DepartmentSchool of Law
October, February and April
Applications accepted all year round
The work on this project will:
- Consider how the UK’s departure from the EU affects the equality law (this may focus on the UK, the EU, both, or globally)
Much, but all, of the UK’s equality and employment law has been driven by EU legislation and its developing case law. After the Brexit implementation period, a body of retained EU law was created, preserving the effect of all EU law as it stood at that point (EU (Withdrawal) Act 2018, ss 2-4).
The Retained EU Law (Revocation and Repeal) Act 2023 (REUL 2023) took Britain another legal step away from EU law. The new provisions came into effect on 1 January 2024. ‘Retained EU law’ has become ‘assimilated EU law’.
The Act put an end to all the ‘rights, powers, liabilities etc’ arising via the EC Act 1972. This includes certain directly effective Treaty rights, such equal pay and nationality discrimination, and employment and equality Directives. It means that British courts could no longer entertain claims reliant upon any EU equality legislation via the ‘conduit’ of the 1972 Act. This has occurred where there is a gap between British and EU employment or equality rights. Parliament has legislated to close some of these gaps (see e.g. SI 2023/1425), but it is arguable that many remain.
From 1 January 2024, Supremacy of EU law will end: ‘direct EU legislation’ must be read compatibly with domestic enactments, and if not possible, the domestic enactment(s) should prevail. However, the legislation is silent on UK law derived from Directives and Treaty Articles (principal sources of UK equality law). There is an element of uncertainty here.
Also, ‘No general principle of EU law is part of domestic law after the end of 2023’. This completes the post-2021 exclusion of the EU’s Charter of Fundamental Rights, which is reflective of these general principles. Hence, EU general principles of equality and proportionality can no longer be relied upon in British courts. Proportionality is likely to survive, but this is not certain.
EU case law prior to 1 January 2021 is binding, unless the Court of Appeal or Supreme Court (or Scotland’s High Court of Justiciary) decided to depart from it. Nowadays, when doing so they must have regard to relevant changes in circumstances and ‘the extent to which the assimilated EU case law restricts the proper development of domestic law’. The legislation provides the same suggestions, when stating that these ‘higher’ Courts can depart from their own assimilated domestic case law, but this time, only ‘if it considers it right to do so’.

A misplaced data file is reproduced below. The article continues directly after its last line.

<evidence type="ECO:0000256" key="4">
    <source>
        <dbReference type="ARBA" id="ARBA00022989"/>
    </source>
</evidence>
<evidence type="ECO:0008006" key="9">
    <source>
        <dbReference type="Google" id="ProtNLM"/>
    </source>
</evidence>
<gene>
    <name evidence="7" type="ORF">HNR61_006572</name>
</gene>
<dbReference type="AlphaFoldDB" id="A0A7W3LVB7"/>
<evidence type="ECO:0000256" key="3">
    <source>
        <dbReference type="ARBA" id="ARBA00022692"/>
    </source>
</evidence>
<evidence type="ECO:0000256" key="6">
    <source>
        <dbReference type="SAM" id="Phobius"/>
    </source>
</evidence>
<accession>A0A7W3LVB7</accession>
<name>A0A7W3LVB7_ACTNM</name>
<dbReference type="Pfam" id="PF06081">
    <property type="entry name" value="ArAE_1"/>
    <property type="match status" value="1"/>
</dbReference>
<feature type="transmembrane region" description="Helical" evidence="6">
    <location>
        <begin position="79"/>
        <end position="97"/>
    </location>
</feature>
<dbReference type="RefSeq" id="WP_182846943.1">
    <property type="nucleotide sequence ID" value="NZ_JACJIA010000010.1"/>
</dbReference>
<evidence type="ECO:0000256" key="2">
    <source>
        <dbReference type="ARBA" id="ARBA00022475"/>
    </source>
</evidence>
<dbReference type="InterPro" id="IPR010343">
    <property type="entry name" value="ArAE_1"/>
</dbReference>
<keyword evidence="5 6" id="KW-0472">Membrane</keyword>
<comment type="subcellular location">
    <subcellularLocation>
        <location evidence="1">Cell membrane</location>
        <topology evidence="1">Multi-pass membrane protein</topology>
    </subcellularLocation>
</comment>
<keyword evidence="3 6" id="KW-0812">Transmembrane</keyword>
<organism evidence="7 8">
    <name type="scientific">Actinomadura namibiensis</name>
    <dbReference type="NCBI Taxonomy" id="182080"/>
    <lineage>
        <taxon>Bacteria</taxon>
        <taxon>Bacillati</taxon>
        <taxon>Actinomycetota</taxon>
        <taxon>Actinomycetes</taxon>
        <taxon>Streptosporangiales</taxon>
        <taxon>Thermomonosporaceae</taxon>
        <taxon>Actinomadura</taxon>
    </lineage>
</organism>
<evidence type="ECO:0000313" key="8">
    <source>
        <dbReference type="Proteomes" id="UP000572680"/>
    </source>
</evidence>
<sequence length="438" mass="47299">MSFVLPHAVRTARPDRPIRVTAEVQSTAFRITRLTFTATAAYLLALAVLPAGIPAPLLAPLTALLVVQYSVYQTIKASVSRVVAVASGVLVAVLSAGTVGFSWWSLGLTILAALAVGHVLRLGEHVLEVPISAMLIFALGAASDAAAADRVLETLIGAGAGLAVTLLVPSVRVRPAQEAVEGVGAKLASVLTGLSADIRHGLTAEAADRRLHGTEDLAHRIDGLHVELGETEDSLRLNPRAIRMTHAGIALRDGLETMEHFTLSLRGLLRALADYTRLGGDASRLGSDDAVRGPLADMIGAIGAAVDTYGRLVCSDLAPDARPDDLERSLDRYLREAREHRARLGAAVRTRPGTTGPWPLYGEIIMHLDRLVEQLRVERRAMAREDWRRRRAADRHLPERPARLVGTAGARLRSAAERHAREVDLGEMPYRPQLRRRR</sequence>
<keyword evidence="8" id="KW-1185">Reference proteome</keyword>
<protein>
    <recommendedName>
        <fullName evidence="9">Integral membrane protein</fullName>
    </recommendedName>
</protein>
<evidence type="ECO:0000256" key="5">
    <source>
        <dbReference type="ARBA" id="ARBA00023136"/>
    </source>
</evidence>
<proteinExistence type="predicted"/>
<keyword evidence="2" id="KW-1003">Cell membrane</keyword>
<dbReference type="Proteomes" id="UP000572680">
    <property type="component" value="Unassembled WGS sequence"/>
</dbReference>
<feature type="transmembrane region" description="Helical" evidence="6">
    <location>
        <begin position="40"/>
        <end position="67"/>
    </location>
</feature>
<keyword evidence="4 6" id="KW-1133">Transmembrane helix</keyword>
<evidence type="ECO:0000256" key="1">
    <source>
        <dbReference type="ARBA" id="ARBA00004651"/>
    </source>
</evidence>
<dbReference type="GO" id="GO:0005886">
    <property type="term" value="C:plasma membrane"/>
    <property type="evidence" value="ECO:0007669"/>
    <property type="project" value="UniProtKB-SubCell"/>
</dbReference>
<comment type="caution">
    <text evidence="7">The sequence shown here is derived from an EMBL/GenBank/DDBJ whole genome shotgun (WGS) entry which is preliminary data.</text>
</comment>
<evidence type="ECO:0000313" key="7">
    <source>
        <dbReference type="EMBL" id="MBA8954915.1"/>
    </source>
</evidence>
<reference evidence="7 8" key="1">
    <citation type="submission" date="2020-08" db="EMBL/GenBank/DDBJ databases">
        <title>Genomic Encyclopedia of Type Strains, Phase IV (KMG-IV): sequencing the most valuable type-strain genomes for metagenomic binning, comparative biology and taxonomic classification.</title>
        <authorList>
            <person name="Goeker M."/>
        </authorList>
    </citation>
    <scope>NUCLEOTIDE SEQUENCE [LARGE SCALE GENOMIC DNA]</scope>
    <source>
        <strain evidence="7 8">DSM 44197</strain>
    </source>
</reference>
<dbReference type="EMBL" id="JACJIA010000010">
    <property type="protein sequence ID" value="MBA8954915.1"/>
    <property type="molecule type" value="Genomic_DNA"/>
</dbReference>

It is apparent even from this short overview, that there are many areas of uncertainty which would benefit from investigation and analysis. Research could consider the potential benefits and problems in this area. This could examine, for example, the theoretical, political, economic, or social, bases for any of the assimilated EU employment or equality rights, and/or anything that may be persuasive or relevant to their interpretation. It could consider the common law and its potential to develop a general principle of equality, or how the Human Rights Act 1998 might fill some gaps created by secession from the EU.
Fees and funding
Visit the research subject area page for fees and funding information for this project.
Funding availability: Self-funded PhD students only.
PhD full-time and part-time courses are eligible for the UK Government Doctoral Loan (UK and EU students only – eligibility criteria apply).
Some PhD projects may include additional fees – known as bench fees – for equipment and other consumables, and these will be added to your standard tuition fee. Speak to the supervisory team during your interview about any additional fees you may have to pay. Please note, bench fees are not eligible for discounts and are non-refundable.
You'll need a good first degree from an internationally recognised university (minimum upper second class or equivalent, depending on your chosen course) or a Master’s degree in a related area. In exceptional cases, we may consider equivalent professional experience and/or qualifications. English language proficiency at a minimum of IELTS band 6.5 with no component score below 6.0.
Please also include a research proposal of 1,000 words outlining the main features of your proposed research design – including how it meets the stated objectives, the challenges this project may present, and how the work will build on or challenge existing research in the above field.
When applying please quote project code:LLAW4951024
When you are ready to apply, please follow the 'Apply now' link on the Law PhD subject area page and select the link for the relevant intake. Make sure you submit a personal statement, proof of your degrees and grades, details of two referees, proof of your English language proficiency and an up-to-date CV. Our ‘How to Apply’ page offers further guidance on the PhD application process.